The appointment of Rafael Benitez at Stamford Bridge has got pundits and fans discussing the possibility of a return to form for the misfiring Fernando Torres. Some have even suggested that Chelsea’s trigger-happy owner Roman Abramovich appointed Benitez solely for the purpose of reviving Torres – a £50m vanity purchase carried out by the owner.
Since Torres’ move to west London from Liverpool, he has been an abject failure. After joining in January 2011 he made 18 appearances that season, bagging just one goal and, more worryingly for Blues fans, performing poorly. However, it was reasonable to cut him some slack. Joining a team in January isn’t always easy and all players need time to blend into new surroundings.
But Torres’ form has never shown any signals of a real improvement since. In the 2011/12 season, the Spaniard made 49 appearances and scored just 11 goals. Throughout the season, his form drifted between terrible, poor and reasonable. Glimpses of “the old Torres” appeared here and there, but on the whole he was a waste of a jersey. It reached the point where pundits began showering praise on the player for making simple passes or good runs. This would be all well and good for a £5m player, but not a £50m one.
This season began a bit better. Some Torres goals coincided with Chelsea’s bright start, with Eden Hazard, Juan Marta and Oscar adding a new creative flair to the old, more pragmatic Chelsea machine. But his form has dipped again. So far, in 25 appearances, Torres has scored 6 goals.
Some pundits tried to make the point that Torres was contributing to other areas of Chelsea’s play. Again, all well and good for a bargain buy. But even so, Torres record of 2, 12 and 1 assists in his 3 seasons with Chelsea doesn’t point to a particularly fruitful time away from the goal.
Consistently, people have said he will “be back”. Some suggested he just needed a different type of pass. Some said he needed time to recover from injuries. Some said he needed a new manager.
From my point of view though, it’s quite obvious: Fernando Torres is second rate.
His most productive years have come at his previous 2 clubs. Firstly, at Atlético Madrid. He burst onto the scene in the 02/03 season, scoring 13 in 30 appearances as a fresh faced 18-year-old. The goals continued to flow. El Niño, in the following 4 seasons scored 19, 16, 13 and 15 goals in an Atlético team that floated around mid-table in La Liga. Their highest finish in his time at the club was in the 06/07 season when they finished a respectable 7th. Incidentally, Torres left for England that summer and Atlético ended the next season in 4th.
Onto Merseyside, and Torres’ undeniable potential began to blossom. Whilst at Liverpool, he scored 65 goals in 102 games, became their first player since the man they call “God”, Robbie Fowler, to score 20 league goals and scored 50 league goals quicker than any player in the history of the club. In those 3 seasons, Liverpool finished 4th, 2nd and then 7th but didn’t pick up a trophy.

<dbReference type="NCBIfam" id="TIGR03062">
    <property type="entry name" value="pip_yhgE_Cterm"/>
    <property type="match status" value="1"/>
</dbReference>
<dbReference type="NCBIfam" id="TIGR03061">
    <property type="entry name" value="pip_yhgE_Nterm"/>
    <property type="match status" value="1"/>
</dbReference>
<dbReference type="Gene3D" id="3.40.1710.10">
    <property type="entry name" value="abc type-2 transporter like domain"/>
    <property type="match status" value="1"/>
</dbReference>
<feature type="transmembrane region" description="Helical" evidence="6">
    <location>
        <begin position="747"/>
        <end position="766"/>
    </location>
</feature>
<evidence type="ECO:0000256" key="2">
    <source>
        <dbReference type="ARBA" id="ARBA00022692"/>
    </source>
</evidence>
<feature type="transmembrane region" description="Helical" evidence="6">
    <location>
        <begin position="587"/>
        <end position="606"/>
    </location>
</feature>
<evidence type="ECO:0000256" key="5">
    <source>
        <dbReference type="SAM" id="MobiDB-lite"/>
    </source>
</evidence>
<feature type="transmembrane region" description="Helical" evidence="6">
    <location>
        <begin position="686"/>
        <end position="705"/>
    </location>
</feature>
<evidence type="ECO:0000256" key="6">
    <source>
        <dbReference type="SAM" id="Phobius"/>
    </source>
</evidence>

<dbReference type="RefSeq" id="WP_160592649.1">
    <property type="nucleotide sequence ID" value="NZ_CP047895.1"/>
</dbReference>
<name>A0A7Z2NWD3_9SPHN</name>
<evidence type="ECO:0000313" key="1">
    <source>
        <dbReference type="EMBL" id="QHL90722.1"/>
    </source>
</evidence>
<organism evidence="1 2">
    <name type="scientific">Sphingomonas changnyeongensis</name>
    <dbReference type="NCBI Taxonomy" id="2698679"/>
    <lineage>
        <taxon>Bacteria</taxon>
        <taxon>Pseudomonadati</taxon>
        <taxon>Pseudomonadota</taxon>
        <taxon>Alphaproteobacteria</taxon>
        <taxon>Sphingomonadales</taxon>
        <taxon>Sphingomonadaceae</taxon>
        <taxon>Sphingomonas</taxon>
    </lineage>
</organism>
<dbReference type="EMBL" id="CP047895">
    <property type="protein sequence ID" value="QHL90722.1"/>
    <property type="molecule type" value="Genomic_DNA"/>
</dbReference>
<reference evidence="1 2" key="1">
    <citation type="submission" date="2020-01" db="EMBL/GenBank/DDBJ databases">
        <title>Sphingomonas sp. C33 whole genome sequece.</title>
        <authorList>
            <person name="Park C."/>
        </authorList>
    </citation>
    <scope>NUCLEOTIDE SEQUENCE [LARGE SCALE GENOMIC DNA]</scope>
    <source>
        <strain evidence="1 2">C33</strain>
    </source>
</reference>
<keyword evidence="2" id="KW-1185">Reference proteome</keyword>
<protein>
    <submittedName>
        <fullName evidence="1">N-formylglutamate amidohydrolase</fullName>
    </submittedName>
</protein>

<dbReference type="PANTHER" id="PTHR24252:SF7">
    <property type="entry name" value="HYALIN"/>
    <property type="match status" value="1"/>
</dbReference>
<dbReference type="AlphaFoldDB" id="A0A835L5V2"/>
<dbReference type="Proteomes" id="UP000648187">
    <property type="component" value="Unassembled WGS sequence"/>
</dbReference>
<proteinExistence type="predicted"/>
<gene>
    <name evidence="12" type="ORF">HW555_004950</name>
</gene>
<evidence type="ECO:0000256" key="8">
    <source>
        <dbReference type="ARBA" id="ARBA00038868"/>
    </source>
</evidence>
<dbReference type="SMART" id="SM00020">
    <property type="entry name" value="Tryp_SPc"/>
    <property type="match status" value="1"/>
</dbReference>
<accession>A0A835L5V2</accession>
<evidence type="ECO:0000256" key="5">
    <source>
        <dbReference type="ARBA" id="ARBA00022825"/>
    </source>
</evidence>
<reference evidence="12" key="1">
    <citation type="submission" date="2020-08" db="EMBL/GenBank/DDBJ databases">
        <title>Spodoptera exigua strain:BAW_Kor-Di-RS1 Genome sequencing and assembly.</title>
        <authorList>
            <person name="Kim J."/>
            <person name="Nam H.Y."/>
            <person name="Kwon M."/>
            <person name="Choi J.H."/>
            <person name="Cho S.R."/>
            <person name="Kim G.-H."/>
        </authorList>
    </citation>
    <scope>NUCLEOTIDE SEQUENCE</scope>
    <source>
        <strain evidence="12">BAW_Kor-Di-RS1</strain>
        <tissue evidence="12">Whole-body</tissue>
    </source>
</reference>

Atlético and Liverpool are great clubs with success in their history. But since Torres began playing, they have both floated between the second and third tier of European clubs. And it is accepted that teams line up differently against a club like Atlético than they do against a club like Chelsea. Playing for Atlético and Liverpool, Torres would have seen more gaps in defences that were less cautious due to having a sniff of victory. Playing for Chelsea, that is totally different. Chelsea have won Premier Leagues and European Cups in the last few years. When teams are planning how to play Chelsea, they plan to lock up. They take up positions that cut out options. They sit deeper against the attackers, fearful of their quality. The best players adapt to this, and they flourish. Didier Drogba did it at Chelsea. At equivalent top tier clubs over the last decade or so, Thierry Henry, Cristiano Ronaldo, Wayne Rooney and Lionel Messi have all done it too. Only the very best players can cut it at Europe’s very best clubs because of the way in which the opposition approach games against them.
And Torres has never appeared to be able to cut it at Chelsea – at the highest level of the game. There is no Steven Gerrard firing quarter-back passes into him because there is simply no space behind defences against Chelsea. Torres’ movement is one dimensional. At Liverpool he offered explosive runs into space. He tore holes through defences that didn’t organise well enough. But if you compare his movement with that of Didier Drogba or even someone like Javier Hernandez, the difference will be stark.
Torres found his level at Liverpool. A once great club who others had become sufficiently curious about the possibility of winning against that they took risks. That left the space for Gerrard and Torres to exploit. Liverpool stretched themselves up to 2nd for only one season. The elasticity of their rise was shown by their immediate plunge back down to 7th the following season. Even the most ardent of fans must admit that they have not been on the same level as Manchester United or Chelsea who have sustained their levels of performance and achievement for long periods of time.
Of all of the options given for a Torres revival - new manager, new midfield, new passes, recovery time from injury – one is missing: a new club back in Europe’s second tier. Only there will El Niño stand a chance to find his old form.
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